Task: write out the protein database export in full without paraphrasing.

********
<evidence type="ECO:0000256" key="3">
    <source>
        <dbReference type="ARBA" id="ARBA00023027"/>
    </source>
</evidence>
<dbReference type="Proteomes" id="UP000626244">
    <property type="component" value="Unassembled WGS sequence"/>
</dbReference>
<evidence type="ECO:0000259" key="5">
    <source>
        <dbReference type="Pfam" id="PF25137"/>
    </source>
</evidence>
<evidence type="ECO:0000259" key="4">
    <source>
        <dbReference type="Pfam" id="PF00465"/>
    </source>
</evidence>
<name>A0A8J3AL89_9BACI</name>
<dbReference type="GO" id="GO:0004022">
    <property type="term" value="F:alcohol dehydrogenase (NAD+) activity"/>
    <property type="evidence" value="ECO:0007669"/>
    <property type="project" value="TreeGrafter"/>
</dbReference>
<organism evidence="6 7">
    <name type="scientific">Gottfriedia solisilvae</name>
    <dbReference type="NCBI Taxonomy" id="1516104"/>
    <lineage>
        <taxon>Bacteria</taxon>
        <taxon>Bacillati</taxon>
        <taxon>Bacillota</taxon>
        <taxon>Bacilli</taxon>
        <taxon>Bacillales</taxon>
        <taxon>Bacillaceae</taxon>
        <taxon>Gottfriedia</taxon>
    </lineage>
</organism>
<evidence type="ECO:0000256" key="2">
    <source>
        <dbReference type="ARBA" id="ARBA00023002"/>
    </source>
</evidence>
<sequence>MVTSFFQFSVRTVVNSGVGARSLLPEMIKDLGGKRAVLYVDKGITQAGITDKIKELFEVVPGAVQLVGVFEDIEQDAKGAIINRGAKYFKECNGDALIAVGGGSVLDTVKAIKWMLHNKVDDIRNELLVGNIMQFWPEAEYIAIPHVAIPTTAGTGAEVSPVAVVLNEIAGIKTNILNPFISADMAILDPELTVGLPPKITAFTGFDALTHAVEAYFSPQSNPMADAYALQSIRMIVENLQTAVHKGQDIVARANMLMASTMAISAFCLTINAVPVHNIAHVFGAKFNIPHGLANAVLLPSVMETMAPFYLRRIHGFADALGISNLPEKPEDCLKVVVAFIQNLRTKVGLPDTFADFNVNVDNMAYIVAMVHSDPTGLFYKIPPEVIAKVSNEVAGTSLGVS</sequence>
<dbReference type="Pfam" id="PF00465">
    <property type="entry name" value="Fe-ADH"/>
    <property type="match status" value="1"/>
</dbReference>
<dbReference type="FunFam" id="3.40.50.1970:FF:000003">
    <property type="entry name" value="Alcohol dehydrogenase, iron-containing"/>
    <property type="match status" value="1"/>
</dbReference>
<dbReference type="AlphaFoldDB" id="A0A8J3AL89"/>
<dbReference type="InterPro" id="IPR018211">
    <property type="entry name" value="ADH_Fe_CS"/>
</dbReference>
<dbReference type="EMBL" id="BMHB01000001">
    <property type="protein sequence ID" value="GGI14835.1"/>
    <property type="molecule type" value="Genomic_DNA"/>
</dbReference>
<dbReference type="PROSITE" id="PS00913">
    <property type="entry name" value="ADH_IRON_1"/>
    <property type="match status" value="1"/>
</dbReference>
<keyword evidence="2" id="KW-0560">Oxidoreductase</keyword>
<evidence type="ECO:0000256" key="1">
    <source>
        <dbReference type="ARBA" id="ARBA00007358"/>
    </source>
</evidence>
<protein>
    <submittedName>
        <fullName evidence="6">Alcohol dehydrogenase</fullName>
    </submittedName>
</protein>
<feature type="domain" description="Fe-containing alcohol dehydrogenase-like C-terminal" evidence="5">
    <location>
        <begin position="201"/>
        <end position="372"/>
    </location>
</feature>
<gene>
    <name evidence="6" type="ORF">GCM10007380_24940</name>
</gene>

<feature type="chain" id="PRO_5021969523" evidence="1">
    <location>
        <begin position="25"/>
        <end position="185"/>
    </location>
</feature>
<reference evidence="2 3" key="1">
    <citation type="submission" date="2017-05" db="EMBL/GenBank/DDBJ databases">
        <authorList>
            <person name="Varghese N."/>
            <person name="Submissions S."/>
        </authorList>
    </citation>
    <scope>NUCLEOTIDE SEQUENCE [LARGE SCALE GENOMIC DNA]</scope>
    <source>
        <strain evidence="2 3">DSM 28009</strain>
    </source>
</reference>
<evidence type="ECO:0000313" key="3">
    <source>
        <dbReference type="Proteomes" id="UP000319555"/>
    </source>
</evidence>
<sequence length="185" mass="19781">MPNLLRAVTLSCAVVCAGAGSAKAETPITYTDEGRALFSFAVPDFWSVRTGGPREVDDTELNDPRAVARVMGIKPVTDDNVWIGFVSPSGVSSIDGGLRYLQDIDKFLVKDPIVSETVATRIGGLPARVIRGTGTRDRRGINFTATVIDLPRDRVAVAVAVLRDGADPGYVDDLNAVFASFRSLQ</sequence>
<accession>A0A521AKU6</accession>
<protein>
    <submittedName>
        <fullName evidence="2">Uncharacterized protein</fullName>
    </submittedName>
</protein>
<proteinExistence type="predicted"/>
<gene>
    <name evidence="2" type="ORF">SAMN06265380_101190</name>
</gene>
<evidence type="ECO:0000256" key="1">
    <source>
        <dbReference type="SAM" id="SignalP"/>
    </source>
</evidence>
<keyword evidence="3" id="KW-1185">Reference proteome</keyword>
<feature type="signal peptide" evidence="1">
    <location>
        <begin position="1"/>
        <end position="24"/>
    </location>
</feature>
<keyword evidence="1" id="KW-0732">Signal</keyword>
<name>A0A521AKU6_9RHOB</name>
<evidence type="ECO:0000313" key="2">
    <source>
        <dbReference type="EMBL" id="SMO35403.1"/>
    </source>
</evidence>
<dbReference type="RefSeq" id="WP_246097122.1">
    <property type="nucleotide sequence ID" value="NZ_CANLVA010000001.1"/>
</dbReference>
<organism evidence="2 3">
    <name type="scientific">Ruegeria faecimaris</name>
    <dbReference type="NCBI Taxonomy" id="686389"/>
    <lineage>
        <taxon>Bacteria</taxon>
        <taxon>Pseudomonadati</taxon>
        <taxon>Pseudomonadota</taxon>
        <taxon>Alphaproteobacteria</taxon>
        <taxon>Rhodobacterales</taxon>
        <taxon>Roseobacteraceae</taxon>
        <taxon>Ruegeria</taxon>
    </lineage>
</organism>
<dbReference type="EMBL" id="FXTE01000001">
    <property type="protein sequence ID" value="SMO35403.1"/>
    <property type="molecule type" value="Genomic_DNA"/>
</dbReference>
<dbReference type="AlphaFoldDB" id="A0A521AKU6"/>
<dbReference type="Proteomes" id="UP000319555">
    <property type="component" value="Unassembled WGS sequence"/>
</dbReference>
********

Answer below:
<evidence type="ECO:0000256" key="3">
    <source>
        <dbReference type="ARBA" id="ARBA00023027"/>
    </source>
</evidence>
<dbReference type="Proteomes" id="UP000626244">
    <property type="component" value="Unassembled WGS sequence"/>
</dbReference>
<evidence type="ECO:0000259" key="5">
    <source>
        <dbReference type="Pfam" id="PF25137"/>
    </source>
</evidence>
<evidence type="ECO:0000259" key="4">
    <source>
        <dbReference type="Pfam" id="PF00465"/>
    </source>
</evidence>
<name>A0A8J3AL89_9BACI</name>
<dbReference type="GO" id="GO:0004022">
    <property type="term" value="F:alcohol dehydrogenase (NAD+) activity"/>
    <property type="evidence" value="ECO:0007669"/>
    <property type="project" value="TreeGrafter"/>
</dbReference>
<organism evidence="6 7">
    <name type="scientific">Gottfriedia solisilvae</name>
    <dbReference type="NCBI Taxonomy" id="1516104"/>
    <lineage>
        <taxon>Bacteria</taxon>
        <taxon>Bacillati</taxon>
        <taxon>Bacillota</taxon>
        <taxon>Bacilli</taxon>
        <taxon>Bacillales</taxon>
        <taxon>Bacillaceae</taxon>
        <taxon>Gottfriedia</taxon>
    </lineage>
</organism>
<evidence type="ECO:0000256" key="2">
    <source>
        <dbReference type="ARBA" id="ARBA00023002"/>
    </source>
</evidence>
<sequence>MVTSFFQFSVRTVVNSGVGARSLLPEMIKDLGGKRAVLYVDKGITQAGITDKIKELFEVVPGAVQLVGVFEDIEQDAKGAIINRGAKYFKECNGDALIAVGGGSVLDTVKAIKWMLHNKVDDIRNELLVGNIMQFWPEAEYIAIPHVAIPTTAGTGAEVSPVAVVLNEIAGIKTNILNPFISADMAILDPELTVGLPPKITAFTGFDALTHAVEAYFSPQSNPMADAYALQSIRMIVENLQTAVHKGQDIVARANMLMASTMAISAFCLTINAVPVHNIAHVFGAKFNIPHGLANAVLLPSVMETMAPFYLRRIHGFADALGISNLPEKPEDCLKVVVAFIQNLRTKVGLPDTFADFNVNVDNMAYIVAMVHSDPTGLFYKIPPEVIAKVSNEVAGTSLGVS</sequence>
<dbReference type="Pfam" id="PF00465">
    <property type="entry name" value="Fe-ADH"/>
    <property type="match status" value="1"/>
</dbReference>
<dbReference type="FunFam" id="3.40.50.1970:FF:000003">
    <property type="entry name" value="Alcohol dehydrogenase, iron-containing"/>
    <property type="match status" value="1"/>
</dbReference>
<dbReference type="AlphaFoldDB" id="A0A8J3AL89"/>
<dbReference type="InterPro" id="IPR018211">
    <property type="entry name" value="ADH_Fe_CS"/>
</dbReference>
<dbReference type="EMBL" id="BMHB01000001">
    <property type="protein sequence ID" value="GGI14835.1"/>
    <property type="molecule type" value="Genomic_DNA"/>
</dbReference>
<dbReference type="PROSITE" id="PS00913">
    <property type="entry name" value="ADH_IRON_1"/>
    <property type="match status" value="1"/>
</dbReference>
<keyword evidence="2" id="KW-0560">Oxidoreductase</keyword>
<evidence type="ECO:0000256" key="1">
    <source>
        <dbReference type="ARBA" id="ARBA00007358"/>
    </source>
</evidence>
<protein>
    <submittedName>
        <fullName evidence="6">Alcohol dehydrogenase</fullName>
    </submittedName>
</protein>
<feature type="domain" description="Fe-containing alcohol dehydrogenase-like C-terminal" evidence="5">
    <location>
        <begin position="201"/>
        <end position="372"/>
    </location>
</feature>
<gene>
    <name evidence="6" type="ORF">GCM10007380_24940</name>
</gene>

<feature type="chain" id="PRO_5021969523" evidence="1">
    <location>
        <begin position="25"/>
        <end position="185"/>
    </location>
</feature>
<reference evidence="2 3" key="1">
    <citation type="submission" date="2017-05" db="EMBL/GenBank/DDBJ databases">
        <authorList>
            <person name="Varghese N."/>
            <person name="Submissions S."/>
        </authorList>
    </citation>
    <scope>NUCLEOTIDE SEQUENCE [LARGE SCALE GENOMIC DNA]</scope>
    <source>
        <strain evidence="2 3">DSM 28009</strain>
    </source>
</reference>
<evidence type="ECO:0000313" key="3">
    <source>
        <dbReference type="Proteomes" id="UP000319555"/>
    </source>
</evidence>
<sequence length="185" mass="19781">MPNLLRAVTLSCAVVCAGAGSAKAETPITYTDEGRALFSFAVPDFWSVRTGGPREVDDTELNDPRAVARVMGIKPVTDDNVWIGFVSPSGVSSIDGGLRYLQDIDKFLVKDPIVSETVATRIGGLPARVIRGTGTRDRRGINFTATVIDLPRDRVAVAVAVLRDGADPGYVDDLNAVFASFRSLQ</sequence>
<accession>A0A521AKU6</accession>
<protein>
    <submittedName>
        <fullName evidence="2">Uncharacterized protein</fullName>
    </submittedName>
</protein>
<proteinExistence type="predicted"/>
<gene>
    <name evidence="2" type="ORF">SAMN06265380_101190</name>
</gene>
<evidence type="ECO:0000256" key="1">
    <source>
        <dbReference type="SAM" id="SignalP"/>
    </source>
</evidence>
<keyword evidence="3" id="KW-1185">Reference proteome</keyword>
<feature type="signal peptide" evidence="1">
    <location>
        <begin position="1"/>
        <end position="24"/>
    </location>
</feature>
<keyword evidence="1" id="KW-0732">Signal</keyword>
<name>A0A521AKU6_9RHOB</name>
<evidence type="ECO:0000313" key="2">
    <source>
        <dbReference type="EMBL" id="SMO35403.1"/>
    </source>
</evidence>
<dbReference type="RefSeq" id="WP_246097122.1">
    <property type="nucleotide sequence ID" value="NZ_CANLVA010000001.1"/>
</dbReference>
<organism evidence="2 3">
    <name type="scientific">Ruegeria faecimaris</name>
    <dbReference type="NCBI Taxonomy" id="686389"/>
    <lineage>
        <taxon>Bacteria</taxon>
        <taxon>Pseudomonadati</taxon>
        <taxon>Pseudomonadota</taxon>
        <taxon>Alphaproteobacteria</taxon>
        <taxon>Rhodobacterales</taxon>
        <taxon>Roseobacteraceae</taxon>
        <taxon>Ruegeria</taxon>
    </lineage>
</organism>
<dbReference type="EMBL" id="FXTE01000001">
    <property type="protein sequence ID" value="SMO35403.1"/>
    <property type="molecule type" value="Genomic_DNA"/>
</dbReference>
<dbReference type="AlphaFoldDB" id="A0A521AKU6"/>
<dbReference type="Proteomes" id="UP000319555">
    <property type="component" value="Unassembled WGS sequence"/>
</dbReference>